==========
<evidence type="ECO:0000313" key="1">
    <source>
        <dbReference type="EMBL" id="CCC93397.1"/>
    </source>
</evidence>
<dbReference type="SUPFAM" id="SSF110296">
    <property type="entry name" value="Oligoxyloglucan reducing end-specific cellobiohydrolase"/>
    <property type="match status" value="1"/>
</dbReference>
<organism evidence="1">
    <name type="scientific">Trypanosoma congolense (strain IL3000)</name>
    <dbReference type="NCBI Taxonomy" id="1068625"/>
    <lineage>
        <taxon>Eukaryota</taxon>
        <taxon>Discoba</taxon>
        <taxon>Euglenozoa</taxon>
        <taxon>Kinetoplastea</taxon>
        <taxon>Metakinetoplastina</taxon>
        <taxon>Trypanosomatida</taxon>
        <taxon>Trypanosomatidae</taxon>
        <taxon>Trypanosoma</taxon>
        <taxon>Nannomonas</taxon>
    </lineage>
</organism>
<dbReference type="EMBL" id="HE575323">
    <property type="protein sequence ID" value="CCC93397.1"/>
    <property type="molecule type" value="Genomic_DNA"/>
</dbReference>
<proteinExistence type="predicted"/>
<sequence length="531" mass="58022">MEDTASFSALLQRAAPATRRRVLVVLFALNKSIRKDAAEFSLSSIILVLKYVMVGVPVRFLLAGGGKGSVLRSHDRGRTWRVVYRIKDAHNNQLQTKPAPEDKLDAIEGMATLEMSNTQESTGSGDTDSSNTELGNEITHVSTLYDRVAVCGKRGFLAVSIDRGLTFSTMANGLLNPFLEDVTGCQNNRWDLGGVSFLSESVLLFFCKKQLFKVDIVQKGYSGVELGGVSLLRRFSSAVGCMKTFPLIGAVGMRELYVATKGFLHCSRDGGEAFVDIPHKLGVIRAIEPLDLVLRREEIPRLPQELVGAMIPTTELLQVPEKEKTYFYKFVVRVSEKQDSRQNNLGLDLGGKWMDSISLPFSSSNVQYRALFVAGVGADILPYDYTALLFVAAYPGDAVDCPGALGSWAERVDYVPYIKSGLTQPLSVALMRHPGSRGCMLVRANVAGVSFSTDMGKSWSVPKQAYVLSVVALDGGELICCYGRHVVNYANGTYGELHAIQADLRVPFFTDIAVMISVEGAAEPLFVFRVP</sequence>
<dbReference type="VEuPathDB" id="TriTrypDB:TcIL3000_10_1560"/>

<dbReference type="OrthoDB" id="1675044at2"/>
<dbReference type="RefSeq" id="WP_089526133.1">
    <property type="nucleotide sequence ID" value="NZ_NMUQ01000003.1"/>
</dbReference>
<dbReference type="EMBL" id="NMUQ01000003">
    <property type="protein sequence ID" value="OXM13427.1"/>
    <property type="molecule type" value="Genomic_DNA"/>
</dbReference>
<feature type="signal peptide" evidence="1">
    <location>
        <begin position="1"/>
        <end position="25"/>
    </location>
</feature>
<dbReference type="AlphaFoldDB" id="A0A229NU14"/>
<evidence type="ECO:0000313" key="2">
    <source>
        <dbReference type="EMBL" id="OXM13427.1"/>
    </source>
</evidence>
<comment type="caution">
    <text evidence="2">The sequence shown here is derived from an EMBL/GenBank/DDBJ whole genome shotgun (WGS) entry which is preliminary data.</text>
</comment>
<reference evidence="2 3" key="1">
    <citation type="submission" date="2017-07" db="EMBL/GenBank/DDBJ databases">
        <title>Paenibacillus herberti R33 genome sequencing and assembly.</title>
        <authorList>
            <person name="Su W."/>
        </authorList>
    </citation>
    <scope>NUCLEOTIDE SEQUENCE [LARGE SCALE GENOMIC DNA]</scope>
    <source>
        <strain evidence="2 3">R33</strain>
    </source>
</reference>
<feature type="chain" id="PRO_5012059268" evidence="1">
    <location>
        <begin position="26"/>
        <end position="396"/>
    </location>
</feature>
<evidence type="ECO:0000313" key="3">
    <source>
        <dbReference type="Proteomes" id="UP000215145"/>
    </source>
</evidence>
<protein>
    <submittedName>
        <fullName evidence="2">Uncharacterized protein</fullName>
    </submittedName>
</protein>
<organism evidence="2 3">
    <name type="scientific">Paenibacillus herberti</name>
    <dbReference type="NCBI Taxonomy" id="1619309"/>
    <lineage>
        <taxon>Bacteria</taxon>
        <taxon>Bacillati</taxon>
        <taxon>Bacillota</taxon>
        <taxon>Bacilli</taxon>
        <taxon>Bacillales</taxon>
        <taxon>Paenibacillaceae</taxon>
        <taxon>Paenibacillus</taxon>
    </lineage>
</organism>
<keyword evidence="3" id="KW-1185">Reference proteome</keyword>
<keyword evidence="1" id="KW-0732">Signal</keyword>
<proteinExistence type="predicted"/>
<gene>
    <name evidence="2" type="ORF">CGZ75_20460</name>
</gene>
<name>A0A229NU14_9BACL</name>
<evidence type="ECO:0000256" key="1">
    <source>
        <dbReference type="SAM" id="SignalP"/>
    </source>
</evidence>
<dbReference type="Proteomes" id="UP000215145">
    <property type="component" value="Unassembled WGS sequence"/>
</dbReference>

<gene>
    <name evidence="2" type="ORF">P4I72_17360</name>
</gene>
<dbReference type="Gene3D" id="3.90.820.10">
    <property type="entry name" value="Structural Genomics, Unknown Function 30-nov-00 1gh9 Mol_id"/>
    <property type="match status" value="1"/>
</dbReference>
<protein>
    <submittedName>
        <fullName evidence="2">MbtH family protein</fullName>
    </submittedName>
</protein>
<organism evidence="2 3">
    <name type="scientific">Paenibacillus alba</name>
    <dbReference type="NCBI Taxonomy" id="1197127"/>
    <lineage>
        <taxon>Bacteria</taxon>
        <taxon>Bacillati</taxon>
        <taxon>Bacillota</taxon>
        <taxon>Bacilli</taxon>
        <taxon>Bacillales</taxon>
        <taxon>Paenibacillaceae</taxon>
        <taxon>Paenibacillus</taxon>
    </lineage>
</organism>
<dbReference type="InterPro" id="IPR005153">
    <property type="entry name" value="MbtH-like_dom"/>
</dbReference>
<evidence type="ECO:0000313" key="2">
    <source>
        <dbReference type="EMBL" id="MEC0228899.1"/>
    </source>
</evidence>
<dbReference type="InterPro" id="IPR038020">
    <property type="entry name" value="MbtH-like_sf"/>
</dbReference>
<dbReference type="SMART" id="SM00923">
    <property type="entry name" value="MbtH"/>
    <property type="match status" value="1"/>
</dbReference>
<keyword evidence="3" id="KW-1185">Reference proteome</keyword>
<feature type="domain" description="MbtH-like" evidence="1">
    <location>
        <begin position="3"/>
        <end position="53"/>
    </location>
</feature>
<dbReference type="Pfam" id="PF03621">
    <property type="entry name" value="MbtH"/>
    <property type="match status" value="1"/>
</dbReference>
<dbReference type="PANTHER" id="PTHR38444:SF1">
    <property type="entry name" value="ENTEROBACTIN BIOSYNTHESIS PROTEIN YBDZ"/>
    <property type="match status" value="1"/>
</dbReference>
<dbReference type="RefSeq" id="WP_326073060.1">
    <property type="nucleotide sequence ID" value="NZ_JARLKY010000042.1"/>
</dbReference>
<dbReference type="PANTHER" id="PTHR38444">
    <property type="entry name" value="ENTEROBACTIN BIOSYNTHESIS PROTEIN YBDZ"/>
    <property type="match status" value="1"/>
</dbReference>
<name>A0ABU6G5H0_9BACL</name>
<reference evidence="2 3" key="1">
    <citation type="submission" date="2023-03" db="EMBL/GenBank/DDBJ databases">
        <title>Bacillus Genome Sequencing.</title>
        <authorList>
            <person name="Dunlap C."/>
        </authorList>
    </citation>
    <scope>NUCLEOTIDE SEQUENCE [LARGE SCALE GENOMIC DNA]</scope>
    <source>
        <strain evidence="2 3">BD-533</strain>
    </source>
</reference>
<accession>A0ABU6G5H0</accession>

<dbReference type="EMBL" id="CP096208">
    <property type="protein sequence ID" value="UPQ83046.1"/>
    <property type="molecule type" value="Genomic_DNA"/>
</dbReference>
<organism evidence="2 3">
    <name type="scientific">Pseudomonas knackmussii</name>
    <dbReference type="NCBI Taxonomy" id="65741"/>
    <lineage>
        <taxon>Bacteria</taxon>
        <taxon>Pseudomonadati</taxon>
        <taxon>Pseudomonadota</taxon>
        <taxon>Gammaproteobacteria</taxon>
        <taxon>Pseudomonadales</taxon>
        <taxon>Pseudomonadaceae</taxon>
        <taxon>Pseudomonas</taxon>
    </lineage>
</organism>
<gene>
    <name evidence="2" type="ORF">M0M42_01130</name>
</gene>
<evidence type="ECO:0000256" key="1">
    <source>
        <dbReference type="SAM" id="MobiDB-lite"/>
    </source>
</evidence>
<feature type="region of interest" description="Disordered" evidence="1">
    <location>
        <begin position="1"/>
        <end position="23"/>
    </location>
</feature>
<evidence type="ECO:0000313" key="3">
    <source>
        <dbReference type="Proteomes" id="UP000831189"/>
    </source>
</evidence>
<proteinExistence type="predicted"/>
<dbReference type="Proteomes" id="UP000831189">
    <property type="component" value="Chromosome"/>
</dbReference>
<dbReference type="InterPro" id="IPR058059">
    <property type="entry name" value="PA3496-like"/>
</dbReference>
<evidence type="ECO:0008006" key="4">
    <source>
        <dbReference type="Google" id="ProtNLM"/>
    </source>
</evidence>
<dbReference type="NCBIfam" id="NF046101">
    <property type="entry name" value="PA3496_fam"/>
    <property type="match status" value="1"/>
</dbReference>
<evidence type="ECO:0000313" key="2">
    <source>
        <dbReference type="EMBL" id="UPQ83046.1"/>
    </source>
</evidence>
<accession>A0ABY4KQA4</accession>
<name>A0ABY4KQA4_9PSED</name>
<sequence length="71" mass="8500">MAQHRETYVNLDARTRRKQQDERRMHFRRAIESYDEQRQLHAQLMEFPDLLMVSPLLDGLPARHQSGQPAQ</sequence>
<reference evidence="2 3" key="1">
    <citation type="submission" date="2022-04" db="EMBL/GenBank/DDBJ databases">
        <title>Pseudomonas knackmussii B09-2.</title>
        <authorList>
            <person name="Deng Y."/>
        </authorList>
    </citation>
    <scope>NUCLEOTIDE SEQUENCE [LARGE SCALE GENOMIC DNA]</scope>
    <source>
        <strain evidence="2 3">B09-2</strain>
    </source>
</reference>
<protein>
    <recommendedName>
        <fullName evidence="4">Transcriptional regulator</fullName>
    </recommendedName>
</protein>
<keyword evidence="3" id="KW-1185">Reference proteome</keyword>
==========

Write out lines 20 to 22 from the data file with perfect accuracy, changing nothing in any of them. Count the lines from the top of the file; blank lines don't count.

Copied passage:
        <taxon>Trypanosomatidae</taxon>
        <taxon>Trypanosoma</taxon>
        <taxon>Nannomonas</taxon>